Students lend humanitarian aid in border visit
Spring break wasn’t all about partying and traveling this year. For some students, it was a good opportunity to lend a helping hand.
Sociology junior Rafeal Veintimilla and seven other students volunteered with No Mas Muertes, or No More Deaths, a Tucson organization founded in 2004 in response to the high number of deaths of migrants crossing the U.S.-Mexico border.
The students spent the week learning about U.S. immigration policy and offering humanitarian aid to migrants in the Sonoran Desert.
No Mas Muertes provides aid for migrants crossing the border in addition to documenting abuse by border patrol agents. Aid stations run by the organization are located on both sides of the border.
The group also runs a special program for students during weekends, spring break and over the summer.
Veintimilla got involved with No Mas Muertes as a freshman. His passion for social justice and issues concerning immigration motivated him and other ASU students to take the alternative spring break trip.
Veintimilla said the organization does more than help migrants crossing the border.
“We also give aid to border patrol agents, hikers, hunters and anyone else who happens to be in the Sonoran Desert and is in need of assistance,” he said.
Biology senior David Baake made his second spring break trip with NMD this month and said it was an amazing week.
“ASU students, as citizens or residents of the United States, should know about the humanitarian catastrophe occurring along our southern border, not far from where we live and study,” he said.
The students first received medical training in Tucson on March 12 and learned about the history of the border’s migration problems at UA before driving to a No More Deaths retreat outside of Arivaca, Ariz., about 10 miles north of Mexico.
The group also visited the border wall and went to an orientation on the Sonoran Desert at the Buenos Aires Wildlife Refuge in southern Arizona, a high-traffic area for migrants. The remainder of the week was spent hiking, patrolling migrant trails and delivering food and water.
Baake said although nothing dangerous happened to the volunteers, being circled by U.S. Border Patrol helicopters while hiking was a new experience. He also got to climb to the top of the border wall, which took him 15 seconds.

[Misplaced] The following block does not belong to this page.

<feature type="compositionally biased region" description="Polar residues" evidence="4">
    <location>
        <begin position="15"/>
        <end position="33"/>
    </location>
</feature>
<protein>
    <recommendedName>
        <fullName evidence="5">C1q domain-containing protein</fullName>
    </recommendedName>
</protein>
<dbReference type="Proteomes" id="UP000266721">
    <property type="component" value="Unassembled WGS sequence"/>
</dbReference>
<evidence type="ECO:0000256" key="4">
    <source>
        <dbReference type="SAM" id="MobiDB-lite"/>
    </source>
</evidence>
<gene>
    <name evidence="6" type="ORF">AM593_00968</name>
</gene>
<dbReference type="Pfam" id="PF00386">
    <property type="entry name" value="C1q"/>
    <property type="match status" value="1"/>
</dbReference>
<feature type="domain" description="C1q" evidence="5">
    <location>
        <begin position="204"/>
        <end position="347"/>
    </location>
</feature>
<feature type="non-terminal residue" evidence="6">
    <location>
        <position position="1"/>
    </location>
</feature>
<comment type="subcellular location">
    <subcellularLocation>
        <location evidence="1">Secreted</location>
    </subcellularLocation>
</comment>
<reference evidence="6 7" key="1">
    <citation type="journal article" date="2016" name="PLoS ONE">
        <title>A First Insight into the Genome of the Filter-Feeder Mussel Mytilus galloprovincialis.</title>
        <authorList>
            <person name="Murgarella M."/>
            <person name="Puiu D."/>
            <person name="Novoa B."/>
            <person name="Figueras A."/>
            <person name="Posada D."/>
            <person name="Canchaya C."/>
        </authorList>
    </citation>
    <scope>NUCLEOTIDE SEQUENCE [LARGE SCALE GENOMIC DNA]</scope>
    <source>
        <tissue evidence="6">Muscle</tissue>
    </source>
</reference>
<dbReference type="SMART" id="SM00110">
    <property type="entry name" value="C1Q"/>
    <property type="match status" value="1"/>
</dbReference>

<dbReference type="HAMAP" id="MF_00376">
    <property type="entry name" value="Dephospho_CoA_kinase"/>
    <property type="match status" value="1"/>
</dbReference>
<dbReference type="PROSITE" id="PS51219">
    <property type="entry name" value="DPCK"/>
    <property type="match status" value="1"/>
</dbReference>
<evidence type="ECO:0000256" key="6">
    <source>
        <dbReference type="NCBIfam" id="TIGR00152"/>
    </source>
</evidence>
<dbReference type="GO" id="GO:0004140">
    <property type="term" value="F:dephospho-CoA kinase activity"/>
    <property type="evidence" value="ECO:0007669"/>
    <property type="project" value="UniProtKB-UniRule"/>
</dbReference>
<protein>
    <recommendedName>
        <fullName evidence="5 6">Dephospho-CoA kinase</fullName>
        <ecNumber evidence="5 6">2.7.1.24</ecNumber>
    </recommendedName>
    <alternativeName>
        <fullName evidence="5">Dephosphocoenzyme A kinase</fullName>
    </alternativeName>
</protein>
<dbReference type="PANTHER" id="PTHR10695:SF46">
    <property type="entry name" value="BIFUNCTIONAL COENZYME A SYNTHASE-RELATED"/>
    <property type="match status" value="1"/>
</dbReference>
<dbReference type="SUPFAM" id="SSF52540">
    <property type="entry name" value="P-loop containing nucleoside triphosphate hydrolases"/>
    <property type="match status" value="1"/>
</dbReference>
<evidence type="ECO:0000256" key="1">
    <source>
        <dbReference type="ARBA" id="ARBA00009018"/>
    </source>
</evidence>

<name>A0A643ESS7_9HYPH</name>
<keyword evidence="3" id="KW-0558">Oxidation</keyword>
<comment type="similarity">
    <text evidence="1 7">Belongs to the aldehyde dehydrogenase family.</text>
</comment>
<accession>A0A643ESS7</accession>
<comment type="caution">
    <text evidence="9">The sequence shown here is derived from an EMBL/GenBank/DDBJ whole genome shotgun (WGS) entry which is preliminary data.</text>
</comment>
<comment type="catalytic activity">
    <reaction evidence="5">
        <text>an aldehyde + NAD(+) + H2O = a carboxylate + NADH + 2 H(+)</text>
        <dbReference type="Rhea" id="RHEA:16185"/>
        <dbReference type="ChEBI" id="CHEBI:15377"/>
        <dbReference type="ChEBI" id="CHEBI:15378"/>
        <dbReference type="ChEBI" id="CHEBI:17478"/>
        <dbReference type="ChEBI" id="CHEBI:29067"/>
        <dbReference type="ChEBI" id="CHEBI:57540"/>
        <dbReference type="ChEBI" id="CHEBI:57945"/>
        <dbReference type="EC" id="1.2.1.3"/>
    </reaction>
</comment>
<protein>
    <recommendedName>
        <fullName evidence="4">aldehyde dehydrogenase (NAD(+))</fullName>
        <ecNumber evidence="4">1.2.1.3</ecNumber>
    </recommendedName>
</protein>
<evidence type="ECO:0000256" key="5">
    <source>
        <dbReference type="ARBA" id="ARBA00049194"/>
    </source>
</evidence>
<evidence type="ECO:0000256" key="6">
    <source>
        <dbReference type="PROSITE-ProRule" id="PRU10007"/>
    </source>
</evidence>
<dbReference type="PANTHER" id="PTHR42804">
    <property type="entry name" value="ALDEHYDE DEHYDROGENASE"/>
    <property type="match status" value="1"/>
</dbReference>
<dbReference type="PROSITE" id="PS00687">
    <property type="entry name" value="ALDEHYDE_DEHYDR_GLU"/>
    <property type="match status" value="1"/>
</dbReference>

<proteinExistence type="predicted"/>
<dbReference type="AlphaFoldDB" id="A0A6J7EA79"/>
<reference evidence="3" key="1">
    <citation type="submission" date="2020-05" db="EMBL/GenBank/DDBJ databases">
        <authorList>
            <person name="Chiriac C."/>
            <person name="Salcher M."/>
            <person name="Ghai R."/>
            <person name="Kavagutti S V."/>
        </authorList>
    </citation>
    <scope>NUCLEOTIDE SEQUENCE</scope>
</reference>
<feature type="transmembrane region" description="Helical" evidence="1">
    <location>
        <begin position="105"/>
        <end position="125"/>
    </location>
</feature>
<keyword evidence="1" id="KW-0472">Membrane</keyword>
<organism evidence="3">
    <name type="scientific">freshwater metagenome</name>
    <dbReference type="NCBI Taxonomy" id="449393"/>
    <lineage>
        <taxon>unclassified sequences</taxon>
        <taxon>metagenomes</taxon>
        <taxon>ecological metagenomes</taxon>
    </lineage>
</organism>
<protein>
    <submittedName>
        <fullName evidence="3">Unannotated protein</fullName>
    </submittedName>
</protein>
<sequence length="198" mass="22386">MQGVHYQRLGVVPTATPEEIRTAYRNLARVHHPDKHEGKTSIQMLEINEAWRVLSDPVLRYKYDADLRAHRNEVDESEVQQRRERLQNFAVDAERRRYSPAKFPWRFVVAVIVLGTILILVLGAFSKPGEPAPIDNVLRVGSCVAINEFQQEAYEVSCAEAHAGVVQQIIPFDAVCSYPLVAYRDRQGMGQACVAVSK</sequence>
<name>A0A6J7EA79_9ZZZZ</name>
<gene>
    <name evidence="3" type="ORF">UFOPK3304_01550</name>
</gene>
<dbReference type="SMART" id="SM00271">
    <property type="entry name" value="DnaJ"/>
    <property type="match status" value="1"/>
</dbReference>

“We did not really run into too many people who opposed our work,” he said. “The locals we interacted with were mostly very supportive.”
The group heard from border patrol agents at the wildlife refuge who told the students about migrants destroying habitats in the refuge land by driving cars through the area and leaving litter on the trails.
The most frustrating part of the trip for Veintimilla was watching captured migrants appear in court with very little counseling during a proceeding of “Operation Streamline,” a federal program that prosecutes illegal immigrants caught crossing the border. The group of students witnessed this proceeding in a Tucson courthouse.
“Some 60-plus migrants that had been caught throughout the week were sentenced within the course of about two hours,” he said.
Baake said all the migrants he interacted with while volunteering were friendly and respectful.
“They come here — risking death in the desert — because they want to feed their families back home,” he said. “It’s time to stop criminalizing people who are guilty of nothing but a desire to feed their families and share in the American dream.”
Despite being near the border for only a week, Veintimilla felt the group made a difference and there was hope that maltreatment of migrants will go away.
“My main concern is the amount of money that is going to border patrol and private prisons … [Migrants] will continue coming up, regardless what happens. There’s no real deterrence.”
Some of the students plan to meet again this semester and discuss future trips. Veintimilla said he plans to reach out to other clubs and departments to create an official campus-wide club.
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